Falling Airfares?

It sure seems like plummeting fuel prices would equate to plummeting airfare prices – oops, sorry just kidding. We know better than that don’t we, but we can still hold out hope that the increases will start to taper off. The following article gives a realistic appraisal of what is to come in the world of airfare prices. It includes some simple and practical ideas for scoring the lowest prices in whatever environment the market brings.

 

The good news is that fares are likely to stay steady. The bad news is they were high to start with.

Good news, bad news for anyone hopping on a plane in 2015: Airfares will likely not rise significantly in the new year compared to 2014, and a few cities will actually see prices drop. Unfortunately, domestic airline tickets are the highest I’ve seen in ten years.

It’s a perfect storm; perfect for the airlines, that is. Here are the storm’s components.

• Supply and demand. Airlines were caught flat-footed by people saying “no” to travel twice in the past dozen years or so (the post-9/11 slump and the recession of 2008), but the industry quickly got its act together as the survival instinct cut capacity to the point that empty seats were almost as rare as meals in coach. Today, people want to fly and a hair under 60 million of us did just that in September alone.

• Competition. Where did all the airlines go? Mergers, mostly. As American puts the icing on its merger with US Airways, loss of competition has become the hallmark of early 21st century air travel. Today four U.S. carriers control about three-quarters of all domestic flights and if you’re reading this in the air, chances are you’re flying one of them: American, Delta, United or Southwest.

• Fuel. In the past six months, oil prices have dropped more than 45%. A mid-range aircraft like Boeing’s popular 737-800 holds almost 7,000 gallons of jet fuel so that’s a lot of savings, but airlines aren’t passing it on to customers in lower airfares because they don’t have to. There is no incentive as long as demand is steady, and that’s exactly what’s happening.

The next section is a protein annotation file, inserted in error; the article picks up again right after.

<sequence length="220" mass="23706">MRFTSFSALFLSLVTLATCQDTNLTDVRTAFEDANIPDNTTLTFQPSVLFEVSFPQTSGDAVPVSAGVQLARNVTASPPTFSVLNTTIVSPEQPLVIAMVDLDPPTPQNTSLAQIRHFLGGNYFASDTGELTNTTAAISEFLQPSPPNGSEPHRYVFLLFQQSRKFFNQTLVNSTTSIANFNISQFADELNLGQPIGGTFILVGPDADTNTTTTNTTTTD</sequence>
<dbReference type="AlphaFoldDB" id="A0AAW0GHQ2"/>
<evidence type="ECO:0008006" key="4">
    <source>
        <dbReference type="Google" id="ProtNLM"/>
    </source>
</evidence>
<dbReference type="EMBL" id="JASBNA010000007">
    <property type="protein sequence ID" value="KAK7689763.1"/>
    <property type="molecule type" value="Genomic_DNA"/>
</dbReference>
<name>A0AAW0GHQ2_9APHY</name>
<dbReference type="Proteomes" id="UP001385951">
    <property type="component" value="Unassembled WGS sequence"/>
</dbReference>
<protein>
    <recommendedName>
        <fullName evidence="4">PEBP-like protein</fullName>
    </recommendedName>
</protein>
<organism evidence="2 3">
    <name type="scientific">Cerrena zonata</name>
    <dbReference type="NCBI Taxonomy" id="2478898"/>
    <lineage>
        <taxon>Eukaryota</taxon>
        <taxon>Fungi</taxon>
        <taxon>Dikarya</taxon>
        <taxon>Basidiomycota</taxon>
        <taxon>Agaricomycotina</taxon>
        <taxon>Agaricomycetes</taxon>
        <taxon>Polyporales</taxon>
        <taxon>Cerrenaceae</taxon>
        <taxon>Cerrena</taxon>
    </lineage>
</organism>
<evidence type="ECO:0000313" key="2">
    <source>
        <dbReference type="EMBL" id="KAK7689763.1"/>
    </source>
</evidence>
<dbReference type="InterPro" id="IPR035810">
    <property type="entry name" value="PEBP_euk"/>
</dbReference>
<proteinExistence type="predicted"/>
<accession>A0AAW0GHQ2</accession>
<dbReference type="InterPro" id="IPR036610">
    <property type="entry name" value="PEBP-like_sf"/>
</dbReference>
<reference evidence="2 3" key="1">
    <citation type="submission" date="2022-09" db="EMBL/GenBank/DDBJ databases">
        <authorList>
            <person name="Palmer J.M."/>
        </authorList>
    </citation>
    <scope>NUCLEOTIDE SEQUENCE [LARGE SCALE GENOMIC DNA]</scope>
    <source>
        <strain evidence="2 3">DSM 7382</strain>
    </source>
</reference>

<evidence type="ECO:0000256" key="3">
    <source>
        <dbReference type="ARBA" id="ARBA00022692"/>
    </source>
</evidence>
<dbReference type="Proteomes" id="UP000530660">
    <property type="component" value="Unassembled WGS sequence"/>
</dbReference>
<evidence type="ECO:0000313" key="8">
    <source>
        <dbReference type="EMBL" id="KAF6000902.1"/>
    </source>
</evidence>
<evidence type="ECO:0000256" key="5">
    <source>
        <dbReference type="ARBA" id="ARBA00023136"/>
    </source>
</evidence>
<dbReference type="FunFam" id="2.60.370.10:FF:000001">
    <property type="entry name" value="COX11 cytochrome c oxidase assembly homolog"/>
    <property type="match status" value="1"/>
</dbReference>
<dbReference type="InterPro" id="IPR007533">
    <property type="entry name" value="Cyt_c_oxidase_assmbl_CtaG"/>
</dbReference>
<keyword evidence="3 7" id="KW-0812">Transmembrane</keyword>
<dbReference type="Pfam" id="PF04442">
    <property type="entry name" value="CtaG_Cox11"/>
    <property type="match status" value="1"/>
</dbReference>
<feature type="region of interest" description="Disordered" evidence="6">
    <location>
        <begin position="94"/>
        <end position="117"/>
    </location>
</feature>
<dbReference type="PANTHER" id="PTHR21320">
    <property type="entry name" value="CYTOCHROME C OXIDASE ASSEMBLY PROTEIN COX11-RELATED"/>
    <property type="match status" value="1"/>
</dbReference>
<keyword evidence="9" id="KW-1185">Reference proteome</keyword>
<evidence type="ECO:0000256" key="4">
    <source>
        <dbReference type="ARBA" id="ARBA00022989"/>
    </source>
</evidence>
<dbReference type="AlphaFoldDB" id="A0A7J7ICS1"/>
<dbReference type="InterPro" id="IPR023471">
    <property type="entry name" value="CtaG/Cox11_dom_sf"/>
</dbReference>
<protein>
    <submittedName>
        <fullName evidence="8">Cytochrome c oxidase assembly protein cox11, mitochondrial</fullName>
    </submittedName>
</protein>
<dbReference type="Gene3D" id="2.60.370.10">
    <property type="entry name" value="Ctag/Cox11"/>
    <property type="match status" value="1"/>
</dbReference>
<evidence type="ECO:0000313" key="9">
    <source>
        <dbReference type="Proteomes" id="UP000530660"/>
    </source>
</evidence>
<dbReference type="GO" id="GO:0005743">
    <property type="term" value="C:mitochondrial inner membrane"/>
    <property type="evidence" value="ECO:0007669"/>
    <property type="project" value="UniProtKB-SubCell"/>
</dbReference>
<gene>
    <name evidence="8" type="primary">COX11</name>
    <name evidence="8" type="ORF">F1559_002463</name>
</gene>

Right now, the airlines have everything they want. So confident are they of continued demand, they aren’t afraid to risk angering lower-paying leisure travelers with new checked-bag fees (JetBlue) or new multi-tier prices that effectively add an advance seat selection fee for basic economy (Delta).

Higher-paying business travelers have it better. They actually are seeing some of the fuel savings in the form of shiny new planes loaded with goodies just for them, like lie-flat seats and extensive entertainment options.

Of course, it could all change in a heartbeat. If oil prices suddenly soar, it could trigger all sorts of economic ailments that could lead travelers to skip this year’s trip to Disney World or delay the vacation in Italy. If enough say no, airfare prices will drop – but you don’t have to wait on geo-politics to cut airfare costs right now.

How to fly more cheaply in 2015

Most of this will only work if you make a conscious decision to be as flexible on travel plans as possible.

• Find competitive destinations. Airfare prices for some cities will drop; see red-hot markets like Dallas (thanks to the end of the Wright Amendment) or typically cheap cities like Boston, Denver and Dublin.

• Force yourself to be flexible. Everyone strives to make the most of vacation days with Friday-Sunday weekend itineraries and seven day trips with Sunday returns but that plays right into airlines’ hands. If possible, fly mid-week on a Tuesday or Wednesday or if you must travel the weekend, fly on Saturday. If you can’t do this, fly unpopular times such as dawn or overnight.

• Fly when no one wants to. The big dead zone of January/February is right around the corner; fly it and save a ton over peak-season fares to most destinations.

FareCompare CEO Rick Seaney is an airline industry insider and top media air travel resource. Follow Rick (@rickseaney) and never overpay for airfare again.

 

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